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Hoffmann, R. A wiki for the life sciences where authorship matters. Nature Genetics (2008)

A study of xanthopterin in chronic renal failure.

Xanthopterin, a metabolic end product of the nonconjugated pterins dihydrobiopterin and tetrahydrobiopterin, is present in many organs and is known to inhibit the proliferation and growth of conconavalin-stimulated lymphocytes. We have developed a simple fluorometric method to measure xanthopterin in the blood and have validated the method by high pressure liquid chromatography (HPLC). Serum levels were 14 +/- 7 nmol/l in normal subjects and 141 +/- 51 nmol/l in hemodialysis patients (p < 0.02). Intermediate levels from patients with renal insufficiency not on dialysis correlated with serum creatinine levels (p < 0.001). Xanthopterin (MW 179) was cleared by hemodialysis at a slightly lower rate than creatinine. It is bound to protein, but the binding, 90 +/- 5% in normal subjects, is decreased in uremia to 60 +/- 15%, p < 0.01. Red cell levels of xanthopterin were five times higher than those of plasma in normal subjects (69 +/- 15 vs. 14 +/- 7 nmol/l, p < 0.001), but uremic patients had lower levels in red cells than in plasma (101 +/- 24 vs. 141 +/- 51 nmol/l, p < 0.05). Slight or moderate hemolysis induced by mechanical stress increased plasma xanthopterin levels by 35%, the effect being more pronounced when hemolysis was severe. We conclude that xanthopterin is increased and its binding to protein is decreased in chronic renal failure. The altered ratio of red cell/plasma xanthopterin levels may reflect an abnormality of the red cell membrane in uremia. We are conducting further studies to amplify our preliminary findings that xanthopterin inhibits cellular growth in vitro.[1]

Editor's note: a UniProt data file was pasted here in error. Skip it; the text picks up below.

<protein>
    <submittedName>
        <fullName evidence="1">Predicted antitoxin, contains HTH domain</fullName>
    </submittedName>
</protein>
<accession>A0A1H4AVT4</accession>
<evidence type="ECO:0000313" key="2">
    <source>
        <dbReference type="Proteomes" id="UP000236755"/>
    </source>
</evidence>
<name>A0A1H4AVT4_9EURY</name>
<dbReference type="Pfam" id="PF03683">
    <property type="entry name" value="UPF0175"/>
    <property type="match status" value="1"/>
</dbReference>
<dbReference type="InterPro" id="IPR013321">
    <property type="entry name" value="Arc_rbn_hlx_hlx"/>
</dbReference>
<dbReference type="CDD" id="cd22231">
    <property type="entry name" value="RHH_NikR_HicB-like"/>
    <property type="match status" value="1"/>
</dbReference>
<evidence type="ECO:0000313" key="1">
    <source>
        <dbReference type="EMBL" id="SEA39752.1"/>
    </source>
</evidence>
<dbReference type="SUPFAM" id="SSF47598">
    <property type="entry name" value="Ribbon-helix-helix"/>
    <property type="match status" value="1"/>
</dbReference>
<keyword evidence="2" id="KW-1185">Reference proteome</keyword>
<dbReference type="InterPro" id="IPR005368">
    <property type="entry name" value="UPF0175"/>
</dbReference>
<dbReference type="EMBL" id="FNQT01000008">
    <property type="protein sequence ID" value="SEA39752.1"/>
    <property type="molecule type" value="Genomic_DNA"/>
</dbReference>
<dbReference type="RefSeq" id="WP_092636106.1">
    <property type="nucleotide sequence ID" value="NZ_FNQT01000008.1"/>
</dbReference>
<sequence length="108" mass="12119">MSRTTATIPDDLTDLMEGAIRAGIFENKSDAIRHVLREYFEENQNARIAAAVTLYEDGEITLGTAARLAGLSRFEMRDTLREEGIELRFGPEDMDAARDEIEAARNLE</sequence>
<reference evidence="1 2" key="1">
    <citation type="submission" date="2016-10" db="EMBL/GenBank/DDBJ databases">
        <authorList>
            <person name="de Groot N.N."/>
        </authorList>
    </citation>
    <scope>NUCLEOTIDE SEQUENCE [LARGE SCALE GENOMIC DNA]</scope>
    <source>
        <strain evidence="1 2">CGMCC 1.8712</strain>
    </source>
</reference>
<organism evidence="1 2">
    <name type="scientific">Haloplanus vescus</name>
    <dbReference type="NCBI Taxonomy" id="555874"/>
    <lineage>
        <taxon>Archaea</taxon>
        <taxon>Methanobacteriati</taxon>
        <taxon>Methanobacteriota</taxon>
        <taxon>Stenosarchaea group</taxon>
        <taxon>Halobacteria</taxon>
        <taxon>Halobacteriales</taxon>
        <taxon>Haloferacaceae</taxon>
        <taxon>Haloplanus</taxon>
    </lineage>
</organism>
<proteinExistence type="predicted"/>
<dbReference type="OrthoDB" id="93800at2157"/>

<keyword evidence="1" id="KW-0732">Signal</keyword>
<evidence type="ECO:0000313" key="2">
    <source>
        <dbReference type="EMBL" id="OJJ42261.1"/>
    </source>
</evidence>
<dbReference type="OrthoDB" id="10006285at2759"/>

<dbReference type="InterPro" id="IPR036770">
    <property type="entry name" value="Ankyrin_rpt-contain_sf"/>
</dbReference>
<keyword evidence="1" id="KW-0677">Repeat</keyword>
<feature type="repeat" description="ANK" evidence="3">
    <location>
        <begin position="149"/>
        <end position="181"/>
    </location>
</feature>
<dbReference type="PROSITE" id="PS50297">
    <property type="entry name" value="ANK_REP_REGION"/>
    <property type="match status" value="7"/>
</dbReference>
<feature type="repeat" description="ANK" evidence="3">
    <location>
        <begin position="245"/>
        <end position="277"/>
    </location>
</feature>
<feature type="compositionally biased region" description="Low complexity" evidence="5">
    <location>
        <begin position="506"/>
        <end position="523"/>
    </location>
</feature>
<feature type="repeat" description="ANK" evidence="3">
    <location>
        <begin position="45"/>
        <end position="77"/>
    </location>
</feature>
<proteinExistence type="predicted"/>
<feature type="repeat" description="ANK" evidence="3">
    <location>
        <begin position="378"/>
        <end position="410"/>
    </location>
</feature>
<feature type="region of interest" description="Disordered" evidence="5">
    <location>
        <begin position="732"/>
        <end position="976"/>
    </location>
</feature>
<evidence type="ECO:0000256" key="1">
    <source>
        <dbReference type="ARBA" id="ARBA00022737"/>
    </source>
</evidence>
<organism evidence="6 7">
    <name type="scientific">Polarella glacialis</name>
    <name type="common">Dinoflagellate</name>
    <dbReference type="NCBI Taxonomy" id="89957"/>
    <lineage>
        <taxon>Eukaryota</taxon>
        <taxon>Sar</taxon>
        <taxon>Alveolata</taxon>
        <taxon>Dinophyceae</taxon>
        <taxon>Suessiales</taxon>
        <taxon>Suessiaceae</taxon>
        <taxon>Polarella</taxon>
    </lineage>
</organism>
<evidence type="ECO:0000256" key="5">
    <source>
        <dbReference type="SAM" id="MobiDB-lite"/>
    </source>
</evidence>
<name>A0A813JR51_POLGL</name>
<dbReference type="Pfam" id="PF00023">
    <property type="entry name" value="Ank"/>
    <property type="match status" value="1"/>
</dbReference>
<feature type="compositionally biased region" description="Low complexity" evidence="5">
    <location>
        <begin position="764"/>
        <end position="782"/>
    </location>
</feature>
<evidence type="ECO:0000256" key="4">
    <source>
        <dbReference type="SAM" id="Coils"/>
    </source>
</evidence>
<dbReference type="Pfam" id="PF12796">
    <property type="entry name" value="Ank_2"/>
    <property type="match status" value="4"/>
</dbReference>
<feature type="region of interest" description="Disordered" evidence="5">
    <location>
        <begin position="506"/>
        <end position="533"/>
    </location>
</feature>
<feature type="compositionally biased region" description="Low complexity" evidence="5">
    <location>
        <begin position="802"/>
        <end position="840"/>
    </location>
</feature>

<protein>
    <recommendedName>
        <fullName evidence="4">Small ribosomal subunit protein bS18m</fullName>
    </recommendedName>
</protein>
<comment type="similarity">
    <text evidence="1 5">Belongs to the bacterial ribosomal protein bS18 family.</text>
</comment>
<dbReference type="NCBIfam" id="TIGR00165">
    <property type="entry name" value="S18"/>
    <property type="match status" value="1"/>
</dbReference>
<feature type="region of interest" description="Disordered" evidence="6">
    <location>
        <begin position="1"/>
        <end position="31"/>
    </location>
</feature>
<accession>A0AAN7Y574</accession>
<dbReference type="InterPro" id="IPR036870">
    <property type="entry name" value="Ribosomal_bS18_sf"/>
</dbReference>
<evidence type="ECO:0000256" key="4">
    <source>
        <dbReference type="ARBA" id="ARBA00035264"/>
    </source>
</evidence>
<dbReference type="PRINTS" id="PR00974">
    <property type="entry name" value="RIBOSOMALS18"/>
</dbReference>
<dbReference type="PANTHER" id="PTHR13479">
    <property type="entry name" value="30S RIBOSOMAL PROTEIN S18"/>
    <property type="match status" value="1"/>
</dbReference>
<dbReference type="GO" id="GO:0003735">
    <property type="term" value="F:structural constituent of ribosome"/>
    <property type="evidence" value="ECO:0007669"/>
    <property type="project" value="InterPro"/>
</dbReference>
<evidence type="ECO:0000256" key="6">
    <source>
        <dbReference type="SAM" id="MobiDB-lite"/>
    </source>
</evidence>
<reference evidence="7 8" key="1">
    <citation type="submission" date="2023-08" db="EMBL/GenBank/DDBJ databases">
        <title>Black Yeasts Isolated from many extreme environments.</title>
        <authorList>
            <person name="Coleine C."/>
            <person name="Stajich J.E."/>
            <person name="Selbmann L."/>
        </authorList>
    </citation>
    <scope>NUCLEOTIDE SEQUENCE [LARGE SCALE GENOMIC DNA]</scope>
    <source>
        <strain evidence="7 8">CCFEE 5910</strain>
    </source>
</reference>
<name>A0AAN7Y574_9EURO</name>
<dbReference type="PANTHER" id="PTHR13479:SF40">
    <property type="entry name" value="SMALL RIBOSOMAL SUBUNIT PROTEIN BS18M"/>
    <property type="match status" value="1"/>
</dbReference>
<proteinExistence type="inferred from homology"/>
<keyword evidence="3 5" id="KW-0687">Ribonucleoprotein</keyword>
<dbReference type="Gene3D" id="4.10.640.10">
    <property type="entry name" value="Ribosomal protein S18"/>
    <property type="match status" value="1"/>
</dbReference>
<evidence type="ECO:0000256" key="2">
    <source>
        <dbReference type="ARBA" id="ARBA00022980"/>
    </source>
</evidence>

1. A study of xanthopterin in chronic renal failure. Bakir, A.A., Shaykh, M., Williams, R.H., Ahmed, S., Dunea, G. American journal of nephrology. (1992) [Pubmed]
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